MILK CUP FEATURE: Mr Milk Cup

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It was during a meeting one December evening in the upstairs lounge of Bertie Peacock’s bar that the idea of an international youth football tournament based in Coleraine took shape.

The idea had been proposed by local youth football coaches Jim Weir and Victor Leonard, and Bertie was a prominent advisor for the event, given his vast experience and involvement at the higher levels of football.

His presence as a respected international figure was crucial in establishing the tournament that is nowadays simply known as the Milk Cup. Sadly, Bertie died after a short illness in July 2004, just days before the Milk Cup tournament recommenced for that year. It was a terrible shock for his family and many close friends.

Dubbed the ‘Little Ant’ Peacock was a true giant of the game.

His career began with his home town club Coleraine and he had a brief stint at Belfast outfit Glentoran before joining Celtic in 1949.

He won Scottish League and Cup medals with the Glasgow giants and he also captained the club.

After his 11-year international career, he succeeded Peter Doherty as Northern Ireland manager in 1962 and a 12-year stint in charge of Coleraine followed.

He earned 31 caps for Northern Ireland and while managing his country in the 1960s, gave an international debut to George Best.

Peacock starred for the Northern Ireland team which made the last eight of the 1958 World Cup in Sweden.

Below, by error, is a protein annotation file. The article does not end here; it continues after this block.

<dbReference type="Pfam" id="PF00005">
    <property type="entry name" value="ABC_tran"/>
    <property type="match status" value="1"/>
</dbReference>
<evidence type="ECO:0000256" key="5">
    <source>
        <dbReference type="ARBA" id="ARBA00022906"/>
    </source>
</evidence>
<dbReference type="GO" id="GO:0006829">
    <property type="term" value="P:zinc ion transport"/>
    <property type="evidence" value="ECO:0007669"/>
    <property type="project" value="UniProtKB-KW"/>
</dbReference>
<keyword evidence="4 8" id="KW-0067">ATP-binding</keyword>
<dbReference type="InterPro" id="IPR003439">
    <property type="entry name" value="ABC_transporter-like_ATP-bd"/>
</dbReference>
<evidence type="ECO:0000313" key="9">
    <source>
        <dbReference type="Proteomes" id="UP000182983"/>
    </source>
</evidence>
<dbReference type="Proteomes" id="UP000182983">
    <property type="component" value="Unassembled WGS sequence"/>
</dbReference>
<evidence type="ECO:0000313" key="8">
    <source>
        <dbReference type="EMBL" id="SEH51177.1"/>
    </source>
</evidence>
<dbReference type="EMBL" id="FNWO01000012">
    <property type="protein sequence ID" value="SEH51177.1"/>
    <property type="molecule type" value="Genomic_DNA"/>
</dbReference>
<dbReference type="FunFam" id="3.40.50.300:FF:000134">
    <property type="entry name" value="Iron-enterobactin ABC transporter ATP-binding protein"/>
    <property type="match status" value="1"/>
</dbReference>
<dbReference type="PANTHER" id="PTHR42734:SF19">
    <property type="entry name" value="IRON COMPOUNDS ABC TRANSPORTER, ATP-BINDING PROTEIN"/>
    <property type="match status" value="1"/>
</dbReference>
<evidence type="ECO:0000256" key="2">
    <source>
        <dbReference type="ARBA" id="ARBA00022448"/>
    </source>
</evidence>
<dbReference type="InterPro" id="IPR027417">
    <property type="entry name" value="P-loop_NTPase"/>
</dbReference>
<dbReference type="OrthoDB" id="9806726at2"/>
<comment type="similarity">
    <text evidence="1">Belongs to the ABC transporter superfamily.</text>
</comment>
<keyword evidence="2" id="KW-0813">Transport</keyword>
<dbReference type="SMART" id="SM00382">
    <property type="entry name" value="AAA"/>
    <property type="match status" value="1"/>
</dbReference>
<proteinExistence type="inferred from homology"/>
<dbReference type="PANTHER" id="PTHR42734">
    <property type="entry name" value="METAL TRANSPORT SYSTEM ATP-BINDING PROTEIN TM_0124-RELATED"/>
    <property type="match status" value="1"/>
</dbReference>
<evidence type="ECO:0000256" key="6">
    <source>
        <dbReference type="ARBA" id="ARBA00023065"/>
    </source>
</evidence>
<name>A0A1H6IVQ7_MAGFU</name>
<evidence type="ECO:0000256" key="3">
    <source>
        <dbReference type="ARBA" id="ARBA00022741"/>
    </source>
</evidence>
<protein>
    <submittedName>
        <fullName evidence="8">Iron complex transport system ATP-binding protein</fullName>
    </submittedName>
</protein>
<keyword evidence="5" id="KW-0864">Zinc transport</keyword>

His managerial career also included guiding his native Coleraine to their only Irish League title in 1974.

It was during his spell in Glasgow though that he made an impression on Sir Alex Ferguson.

“As a boy growing up in Glasgow I used to watch Bertie Peacock play for Celtic. He was one of my heroes,” said the United boss.

“He has done many wonderful things for football.

“It is through my friendship with Bertie that I became involved with the Milk Cup.”

Bertie’s standing in the game helped bring so many teams and football personalities to the north coast which he just loved.

Bertie was asked in an interview in 2003 what the tournament meant to him personally and he replied:

“It is always nice to bump into people who have been to watch it, or who have played in it.

“You can be anywhere in the world and meet someone who has been to the Milk Cup. That’s priceless!”